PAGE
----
Gov. Scott vetoes chemical regulation bill
Scott, in his veto message to the General Assembly on Monday, said bill S. 103 "is duplicative to existing measures that already achieve its desired protections" and "will jeopardize jobs and make Vermont less competitive for businesses." It was the first time Scott has used his veto power this legislative session.
"The bill ultimately has many negative unintended consequences, threatening our manufacturers' ability to continue to do business in Vermont, and therefore, our ability to retain and recruit more and better paying jobs," Scott wrote.
Bill co-sponsor Sen. Brian Campion, D-Bennington, called the governor's veto "deeply disappointing," saying both the Senate and House strongly supported the bill, "which takes proactive steps to protect Vermonters from harmful chemicals."
" The governor wants ineffective regulations which keep encouraging polluters to pollute," Campion said Monday night. "This lack of leadership historically allowed PFOA, lead paint, and leaded gas to become acceptable poisons in our society today."
Campion continued: " Legislative attorneys are reviewing the governor's statement for legal accuracy and the Senate will likely respond in the coming days."
The bill, "An act relating to the regulation of toxic substances and hazardous materials," passed the Senate and House late last month and was officially sent to the governor's office Tuesday.
The bill was proposed after widespread PFOA contamination was discovered in hundreds of drinking water wells in Bennington and North Bennington. State environmental officials believe the source is two former ChemFab manufacturing facilities. PFOA, or perfluorooctanoic acid, is a man-made chemical formerly used to manufacture products with the non-stick coating Teflon. It's been linked to cancers and other diseases.
Scott wrote that he and state officials support efforts to provide Vermonters with clean drinking water. He said the bill "does nothing to enhance our ability to hold violators accountable, reconnect water lines, or directly address" an ongoing response to contamination from PFOA.
Scott took issue with the bill establishing an Interagency Committee on Chemical Management and Citizen's Advisory Panel. A committee and advisory panel created by an executive order last summer "has similar membership and responsibilities," he wrote.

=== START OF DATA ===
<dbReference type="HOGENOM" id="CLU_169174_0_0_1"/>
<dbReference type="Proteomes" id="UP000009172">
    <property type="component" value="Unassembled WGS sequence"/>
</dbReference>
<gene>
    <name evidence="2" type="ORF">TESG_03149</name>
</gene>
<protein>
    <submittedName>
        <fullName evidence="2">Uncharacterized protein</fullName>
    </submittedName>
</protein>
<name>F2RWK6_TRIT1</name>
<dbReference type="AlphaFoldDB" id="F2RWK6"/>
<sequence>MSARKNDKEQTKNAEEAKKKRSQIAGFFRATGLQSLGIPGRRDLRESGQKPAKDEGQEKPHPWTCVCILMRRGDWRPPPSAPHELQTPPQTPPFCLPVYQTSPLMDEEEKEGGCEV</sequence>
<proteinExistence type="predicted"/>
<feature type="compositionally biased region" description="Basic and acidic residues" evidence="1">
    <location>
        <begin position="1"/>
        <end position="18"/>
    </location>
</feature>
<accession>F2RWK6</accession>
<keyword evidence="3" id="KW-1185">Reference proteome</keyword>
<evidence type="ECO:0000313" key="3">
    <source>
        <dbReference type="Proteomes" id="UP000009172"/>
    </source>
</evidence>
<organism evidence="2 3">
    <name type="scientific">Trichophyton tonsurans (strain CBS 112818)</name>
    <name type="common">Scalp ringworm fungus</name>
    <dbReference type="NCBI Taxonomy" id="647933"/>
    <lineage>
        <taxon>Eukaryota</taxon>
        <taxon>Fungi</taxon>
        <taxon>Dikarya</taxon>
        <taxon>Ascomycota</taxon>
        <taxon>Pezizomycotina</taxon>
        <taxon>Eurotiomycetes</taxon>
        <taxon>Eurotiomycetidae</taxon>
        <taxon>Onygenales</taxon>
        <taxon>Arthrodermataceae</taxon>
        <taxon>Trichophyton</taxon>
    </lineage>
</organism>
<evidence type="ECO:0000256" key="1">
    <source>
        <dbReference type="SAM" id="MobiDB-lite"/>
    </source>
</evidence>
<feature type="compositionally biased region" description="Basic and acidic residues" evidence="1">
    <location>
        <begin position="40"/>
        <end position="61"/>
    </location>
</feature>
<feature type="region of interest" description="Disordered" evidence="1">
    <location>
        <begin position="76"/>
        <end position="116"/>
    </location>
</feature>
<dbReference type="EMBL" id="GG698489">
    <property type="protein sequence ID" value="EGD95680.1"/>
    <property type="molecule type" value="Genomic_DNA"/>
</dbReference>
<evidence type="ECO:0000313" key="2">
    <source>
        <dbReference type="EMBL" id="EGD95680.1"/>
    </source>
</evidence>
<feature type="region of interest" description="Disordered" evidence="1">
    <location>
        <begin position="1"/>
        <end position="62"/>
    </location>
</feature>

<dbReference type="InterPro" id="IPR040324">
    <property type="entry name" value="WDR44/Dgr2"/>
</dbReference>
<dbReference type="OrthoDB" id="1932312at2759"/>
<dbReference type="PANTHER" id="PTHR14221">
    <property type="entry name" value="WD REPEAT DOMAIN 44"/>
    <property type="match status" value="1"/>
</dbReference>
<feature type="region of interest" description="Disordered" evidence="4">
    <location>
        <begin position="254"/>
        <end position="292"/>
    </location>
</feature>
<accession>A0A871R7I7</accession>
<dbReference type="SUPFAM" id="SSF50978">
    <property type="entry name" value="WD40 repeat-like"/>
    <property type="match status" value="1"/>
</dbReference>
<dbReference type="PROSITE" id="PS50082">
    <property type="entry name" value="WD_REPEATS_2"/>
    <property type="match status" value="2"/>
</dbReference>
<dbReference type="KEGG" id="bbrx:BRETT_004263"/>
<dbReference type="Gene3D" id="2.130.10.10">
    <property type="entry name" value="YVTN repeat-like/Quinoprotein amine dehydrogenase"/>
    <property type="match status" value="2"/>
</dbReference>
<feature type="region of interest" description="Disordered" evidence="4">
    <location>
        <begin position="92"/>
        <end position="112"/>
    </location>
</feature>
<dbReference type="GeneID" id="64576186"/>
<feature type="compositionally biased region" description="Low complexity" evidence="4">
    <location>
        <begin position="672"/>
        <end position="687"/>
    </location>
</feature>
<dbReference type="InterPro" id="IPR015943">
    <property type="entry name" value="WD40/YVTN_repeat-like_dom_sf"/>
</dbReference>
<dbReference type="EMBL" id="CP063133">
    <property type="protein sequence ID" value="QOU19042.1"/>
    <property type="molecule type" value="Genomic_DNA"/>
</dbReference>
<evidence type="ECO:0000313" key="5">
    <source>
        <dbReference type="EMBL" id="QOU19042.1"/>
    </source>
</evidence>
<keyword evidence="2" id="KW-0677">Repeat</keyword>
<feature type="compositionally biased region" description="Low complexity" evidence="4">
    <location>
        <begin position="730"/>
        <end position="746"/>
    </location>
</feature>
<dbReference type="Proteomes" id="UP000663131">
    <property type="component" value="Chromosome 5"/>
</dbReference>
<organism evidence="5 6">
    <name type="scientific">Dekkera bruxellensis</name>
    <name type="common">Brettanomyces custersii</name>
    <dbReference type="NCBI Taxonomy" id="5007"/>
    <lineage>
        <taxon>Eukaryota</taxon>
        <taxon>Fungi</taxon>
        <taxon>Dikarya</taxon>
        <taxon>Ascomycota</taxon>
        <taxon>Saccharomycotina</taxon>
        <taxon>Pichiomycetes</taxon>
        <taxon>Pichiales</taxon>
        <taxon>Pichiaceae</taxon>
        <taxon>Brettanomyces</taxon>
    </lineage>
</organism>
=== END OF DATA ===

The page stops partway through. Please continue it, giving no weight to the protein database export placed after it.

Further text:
That committee, made up of legislators and representatives of state agencies, is due to make its first round of recommendations by July 1. The advisory panel will provide written comments by April 25.
Eight members of the Bennington County delegation, in an April 10 letter urging Scott to sign the bill, said they believe putting the inter-agency committee into statute under S. 103 "ensures its longevity beyond your administration, and creates a feedback loop directly to the Legislature so we can take action on the committee's recommendations."
Scott wrote the bill "presents a separation of powers issue by improperly allocating legislative resources to the Executive branch and charging the Executive branch with doing the work of the legislature."
The bill would have also required manufactures of consumer products to disclose "chemicals of high concern to children" in products for children.
Scott wrote that Act 188, passed in 2014, "creates a robust regulatory process that requires manufacturers of children's products disclose to the Department of Health whether a product contains any of the 66 chemicals listed in the law."
Scott did not take issue with requirements around groundwater testing for drinking water sources. The bill would require any groundwater source to be tested for specified chemicals prior to its use as a well.
One provision in the bill, regarding a controversial provision on liability for toxic or hazardous materials, had previously been stripped out and is being considered separately. S. 197 is before the House Judiciary Committee.
Ed Damon can be reached at email@example.com, at @edamon_banner on Twitter and 802-447-7567, ext. 111.
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